Monday, July 7, 2014

Huskin' it through Nebraska

Normally I start Monday’s blog by bidding a fond farewell to last week’s state, but it seems a little inappropriate this time since we’re not actually leaving Michigan.  Besides, after all the fun we had last week who would really want to say good-bye?  Nonetheless, we’re going to move our celebration away from our home state and move on the smack dab middle of the country (the city of Kearney is exactly halfway between Boston and San Francisco) to The Cornhusker State of Nebraska.  I can’t say that I was overly familiar with the offerings of Nebraska (other than it had a whole lotta corn) before I started my research, but was pleasantly surprised by all I found when I started to dig in.   So if you have aspirations of being rich, like making drinks out of powder or have used a TV tray for its intended purpose you’re going to want to stick around for Nebraska week!

There’s no denying that agriculture plays a HUGE role in Nebraska’s make-up as nearly 93% of its land is devoted to agricultural purposes – the most of any state in the Union.  It ranks third in corn production and corn is so important that The University of Nebraska even adopted ‘The Cornhuskers’ as their nickname (complete with mascots Herbie Husker and Lil Red).  What you may not be as familiar with is with the part of Nebraska referred to as The Sandhills.  Described sometimes as Nebraska’s Desert, the Sand Hills (both versions are considered ‘proper’ spelling) is a region of mixed-grass prarie on grass-stabilized sand dunes in north-central Nebraska covering just over one quarter of the state.  I will admit that I had never heard of this before and was amazed with the pictures as it was not what I pictured Nebraska looking like.  I myself thought more along the lines of this and was excited to share both of these extremely different aspects of the land with the kiddos.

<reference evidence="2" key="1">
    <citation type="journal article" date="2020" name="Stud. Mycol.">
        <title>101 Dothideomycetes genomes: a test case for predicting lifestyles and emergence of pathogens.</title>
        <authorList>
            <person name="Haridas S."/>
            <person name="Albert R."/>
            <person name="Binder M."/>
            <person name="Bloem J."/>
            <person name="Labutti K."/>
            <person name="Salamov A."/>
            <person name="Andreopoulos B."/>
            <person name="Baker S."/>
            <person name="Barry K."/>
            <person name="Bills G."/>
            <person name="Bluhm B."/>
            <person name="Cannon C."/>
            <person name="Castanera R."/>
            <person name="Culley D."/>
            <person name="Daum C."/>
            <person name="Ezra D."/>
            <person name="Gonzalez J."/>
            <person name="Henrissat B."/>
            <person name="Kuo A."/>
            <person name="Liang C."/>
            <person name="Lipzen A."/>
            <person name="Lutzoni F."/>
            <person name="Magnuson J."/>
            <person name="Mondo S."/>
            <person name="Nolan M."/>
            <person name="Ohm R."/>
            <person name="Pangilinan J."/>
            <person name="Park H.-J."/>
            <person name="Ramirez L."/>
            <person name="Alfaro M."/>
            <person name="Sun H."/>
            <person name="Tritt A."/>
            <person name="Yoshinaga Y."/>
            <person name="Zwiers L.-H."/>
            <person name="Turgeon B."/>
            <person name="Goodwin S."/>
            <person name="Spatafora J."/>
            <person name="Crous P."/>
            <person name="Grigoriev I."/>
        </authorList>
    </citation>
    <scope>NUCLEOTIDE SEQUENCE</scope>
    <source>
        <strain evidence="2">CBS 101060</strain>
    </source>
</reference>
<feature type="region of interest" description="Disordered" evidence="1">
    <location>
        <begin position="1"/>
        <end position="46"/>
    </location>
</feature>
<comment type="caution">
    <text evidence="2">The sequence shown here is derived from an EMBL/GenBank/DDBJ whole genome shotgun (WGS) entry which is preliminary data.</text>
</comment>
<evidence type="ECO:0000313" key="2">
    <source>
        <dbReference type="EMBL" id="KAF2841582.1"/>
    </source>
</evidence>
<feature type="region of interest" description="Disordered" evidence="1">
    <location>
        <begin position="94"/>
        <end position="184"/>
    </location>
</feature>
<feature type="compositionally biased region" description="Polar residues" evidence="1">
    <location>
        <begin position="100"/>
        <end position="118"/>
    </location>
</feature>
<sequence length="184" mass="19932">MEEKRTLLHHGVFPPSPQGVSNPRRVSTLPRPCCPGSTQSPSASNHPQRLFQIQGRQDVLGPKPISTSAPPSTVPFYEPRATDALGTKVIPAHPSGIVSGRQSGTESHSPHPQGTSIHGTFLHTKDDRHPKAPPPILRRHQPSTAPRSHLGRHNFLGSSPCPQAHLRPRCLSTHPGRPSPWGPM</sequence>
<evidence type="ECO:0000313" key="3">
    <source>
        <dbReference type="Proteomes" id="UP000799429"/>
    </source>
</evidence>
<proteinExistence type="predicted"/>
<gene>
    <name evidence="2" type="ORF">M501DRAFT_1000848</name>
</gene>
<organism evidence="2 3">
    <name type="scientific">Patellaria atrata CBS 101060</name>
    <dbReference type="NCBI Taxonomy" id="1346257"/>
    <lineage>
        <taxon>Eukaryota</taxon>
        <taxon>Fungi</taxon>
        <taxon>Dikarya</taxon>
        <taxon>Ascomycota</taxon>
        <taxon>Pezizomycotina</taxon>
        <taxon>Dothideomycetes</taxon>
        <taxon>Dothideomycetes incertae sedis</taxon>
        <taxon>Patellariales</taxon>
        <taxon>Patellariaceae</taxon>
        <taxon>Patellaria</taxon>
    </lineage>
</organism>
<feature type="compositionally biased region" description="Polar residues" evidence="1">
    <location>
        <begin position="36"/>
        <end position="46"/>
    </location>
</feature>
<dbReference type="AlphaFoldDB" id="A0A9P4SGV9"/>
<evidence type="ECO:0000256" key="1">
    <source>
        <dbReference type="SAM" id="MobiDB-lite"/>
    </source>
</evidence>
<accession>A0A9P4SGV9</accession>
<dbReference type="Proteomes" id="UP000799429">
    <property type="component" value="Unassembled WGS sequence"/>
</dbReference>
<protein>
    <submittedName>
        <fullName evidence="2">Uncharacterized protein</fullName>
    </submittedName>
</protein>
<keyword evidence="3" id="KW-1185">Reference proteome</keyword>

The kids on the other hand, have heard enough about corn and farming after we’ve successfully navigated through nearly all the Midwest now.  But two words sold them on Nebraska for the whole week (and me too honestly – I have such big plans!) – Kool Aid.   Invented by Edwin Perkins in Hastings in 1927, it was preceded by Perkins liquid concentrate “Fruit Smack” until he discovered a way to remove the liquid and leave only a powder, which he then named Kool Aid.  It’s even Nebraska’s official state soft drink.  Trust me when I say there is going to be a whole lotta Kool Aid used in a whole lotta ways around here this week.  If that wasn’t a big enough culinary contribution, Nebraska also lays claim to the first TV Dinner!  In 1954, Swanson employee Gerry Thomas came up with an answer to the problem of what to do with all of the Thanksgiving Turkey leftovers the company had.  “Thomas had just seen the airplane-friendly compartmentalized aluminum trays used by Pan American Airways and introduced the idea to the Swanson brothers back home in Nebraska. They packaged turkey, corn bread stuffing, peas and sweet potatoes and hung their advertising campaign on the newest craze to hit the nation: TV. That year, Swanson sold more than 25 million TV dinners to hungry Americans, at 98 cents per package. TV dinners were a hit.” ( .  Have a feeling these may be making an appearance as well…

Nebraska is also known for taking care of its own.  In December of 1917, Catholic Priest Edward J. Flanagan borrowed $90 to pay the rent on a boarding house. Flanagan welcomed all boys, regardless of their race or religion. By the spring, 100 boys were living at the Home.  In 1921, Father Flanagan purchased Overlook Farm on the outskirts of Omaha and moved his Boys’ Home there where it eventually became known as “Boys Town”  The organization, which promotes  social preparedness as part of its structure, has helped countless children and even spawned a major motion picture.
Just for my Dad, I made a point of telling the kids all about Nebraska native Richard N. Cabela, who turned to national newspapers and magazines  after an ad he placed in a local newspaper for "12 hand tied flies for $1” failed to sell the items.  The national exposure built a loyal customer base, inspiring him to create a catalog that offered all types of fishing gear.  By 1961, the idea had taken off with the end result being Cabela’s which has a catalog business and stores with annual revenue of over $3 billion.  I think it’s safe to say the Kosakowski’s are responsible for at least some of this J